This low budget Mexican sci-fi drama-thriller has a neat jumping off point: In the future, overpopulation has become such a problem that human beings are segregated into day and night shifts triggered by sunlight. The two shifts never meet, which causes a problem for day-shift scientist Aurora (Sandra Echeverria) when her young daughter disappears and – unbeknownst to her – turns up on the night shift.
Unfortunately the execution is poor. The most glaring issue is the design. It’s the kind of futurescape that felt dated 30 years ago: the people all wear identical skintight jumpsuits with stuck-on shiny bits. The more important government types have robes with added shimy bits. They live in a city protected by a forcefield from the outside world. When they’re working people wear silly oversized helmets. Everything is grey (naturally) and everything is cold and clinical. People eat a large biscuit in the morning that covers all their dietary requirements…
We’ve seen it all a hundred times before, although rarely in recent decades and for good reason.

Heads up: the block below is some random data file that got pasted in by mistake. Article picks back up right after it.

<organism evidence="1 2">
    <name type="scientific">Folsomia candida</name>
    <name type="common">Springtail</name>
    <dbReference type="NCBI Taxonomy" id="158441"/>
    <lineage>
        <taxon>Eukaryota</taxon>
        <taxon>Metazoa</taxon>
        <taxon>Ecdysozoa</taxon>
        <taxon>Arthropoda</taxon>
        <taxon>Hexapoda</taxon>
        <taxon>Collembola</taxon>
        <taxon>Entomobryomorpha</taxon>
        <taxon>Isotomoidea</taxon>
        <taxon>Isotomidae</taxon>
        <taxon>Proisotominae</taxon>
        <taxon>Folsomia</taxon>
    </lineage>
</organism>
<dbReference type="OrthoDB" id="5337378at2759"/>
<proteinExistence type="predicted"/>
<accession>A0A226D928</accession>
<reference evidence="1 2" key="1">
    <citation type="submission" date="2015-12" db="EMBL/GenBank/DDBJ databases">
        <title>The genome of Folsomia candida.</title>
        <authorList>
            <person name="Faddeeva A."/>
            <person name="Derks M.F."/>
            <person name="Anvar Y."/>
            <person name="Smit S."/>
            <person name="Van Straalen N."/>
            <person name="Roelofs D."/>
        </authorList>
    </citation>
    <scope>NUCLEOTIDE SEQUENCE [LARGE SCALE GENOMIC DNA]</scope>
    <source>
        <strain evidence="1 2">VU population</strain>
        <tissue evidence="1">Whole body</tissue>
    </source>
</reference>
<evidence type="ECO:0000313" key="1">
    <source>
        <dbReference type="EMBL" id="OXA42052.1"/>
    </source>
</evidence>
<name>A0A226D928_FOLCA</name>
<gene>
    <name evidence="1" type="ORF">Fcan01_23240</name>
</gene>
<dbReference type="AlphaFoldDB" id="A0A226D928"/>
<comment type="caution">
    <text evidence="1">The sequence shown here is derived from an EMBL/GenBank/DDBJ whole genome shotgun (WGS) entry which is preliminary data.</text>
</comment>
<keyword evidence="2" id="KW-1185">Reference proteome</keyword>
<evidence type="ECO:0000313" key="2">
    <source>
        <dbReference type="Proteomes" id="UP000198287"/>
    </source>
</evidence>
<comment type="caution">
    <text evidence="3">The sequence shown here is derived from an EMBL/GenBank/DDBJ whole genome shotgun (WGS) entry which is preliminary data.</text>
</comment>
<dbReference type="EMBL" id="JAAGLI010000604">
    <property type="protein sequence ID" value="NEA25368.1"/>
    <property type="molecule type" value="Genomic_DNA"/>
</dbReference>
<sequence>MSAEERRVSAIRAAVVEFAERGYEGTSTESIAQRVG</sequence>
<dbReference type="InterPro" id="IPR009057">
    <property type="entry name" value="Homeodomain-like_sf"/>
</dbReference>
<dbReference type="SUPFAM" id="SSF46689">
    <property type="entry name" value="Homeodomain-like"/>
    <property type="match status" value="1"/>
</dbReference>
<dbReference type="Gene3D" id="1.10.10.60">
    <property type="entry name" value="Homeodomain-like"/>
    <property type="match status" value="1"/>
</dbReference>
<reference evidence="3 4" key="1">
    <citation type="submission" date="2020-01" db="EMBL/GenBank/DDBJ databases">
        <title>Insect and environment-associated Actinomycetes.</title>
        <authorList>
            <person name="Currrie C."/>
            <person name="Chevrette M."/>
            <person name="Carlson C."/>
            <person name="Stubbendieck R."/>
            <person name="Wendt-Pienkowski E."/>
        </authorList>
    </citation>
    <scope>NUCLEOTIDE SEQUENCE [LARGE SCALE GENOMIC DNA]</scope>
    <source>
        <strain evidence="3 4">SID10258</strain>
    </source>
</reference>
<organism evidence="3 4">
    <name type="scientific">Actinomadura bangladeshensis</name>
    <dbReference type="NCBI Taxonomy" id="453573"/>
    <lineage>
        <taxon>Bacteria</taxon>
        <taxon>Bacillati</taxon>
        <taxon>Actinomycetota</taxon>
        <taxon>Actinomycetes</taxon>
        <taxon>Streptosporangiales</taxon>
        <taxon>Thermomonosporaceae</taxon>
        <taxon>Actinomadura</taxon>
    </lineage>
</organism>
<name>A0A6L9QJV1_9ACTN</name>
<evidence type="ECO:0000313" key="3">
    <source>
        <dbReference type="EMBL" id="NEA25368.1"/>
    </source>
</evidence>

And while the shift system premise has possibilities it offers nothing new in terms of story either. There’s overpopulation, a totalitarian Big Brother government, a domed city, the inevitable trip to the Exterior – it’s all got a decidedly Logan’s Run vibe to it.
The performances are just as bland, although Echeverria does a decent job in the scenes where she’s expressing the basic human emotions that she’s never experienced before. It’s a future where humanity has been drummed out of people but even with regard to the heroes – who are supposed to be different – everything is so maddeningly po-faced.
The film’s best moments are the family scenes. Aurora finds her daughter and Urbano (Manuel Balbi) the doctor who hides her from the authorities. They’re in a sleep that only darkness can break and her eyes close at the same moment theirs open, but through holding each other and recorded video messages a family unit develops. When she chooses to hold him while he sleeps – and he wakes to find her there – a love story emerges. I’d have been happy if the writers had dumped most of the evil government plot in favour of moments like these, but humanity is not By Day and by Night‘s strong suit.
I won’t spoil the ending, but it’s good that it at least goes off on a high note; indeed the film’s single best scene.
Director: Alejandro Molina
Writers: Alejandro Molina, Roberto Garza
Stars: Sandra Echeverría, Marius Biegai, Manuel Balbi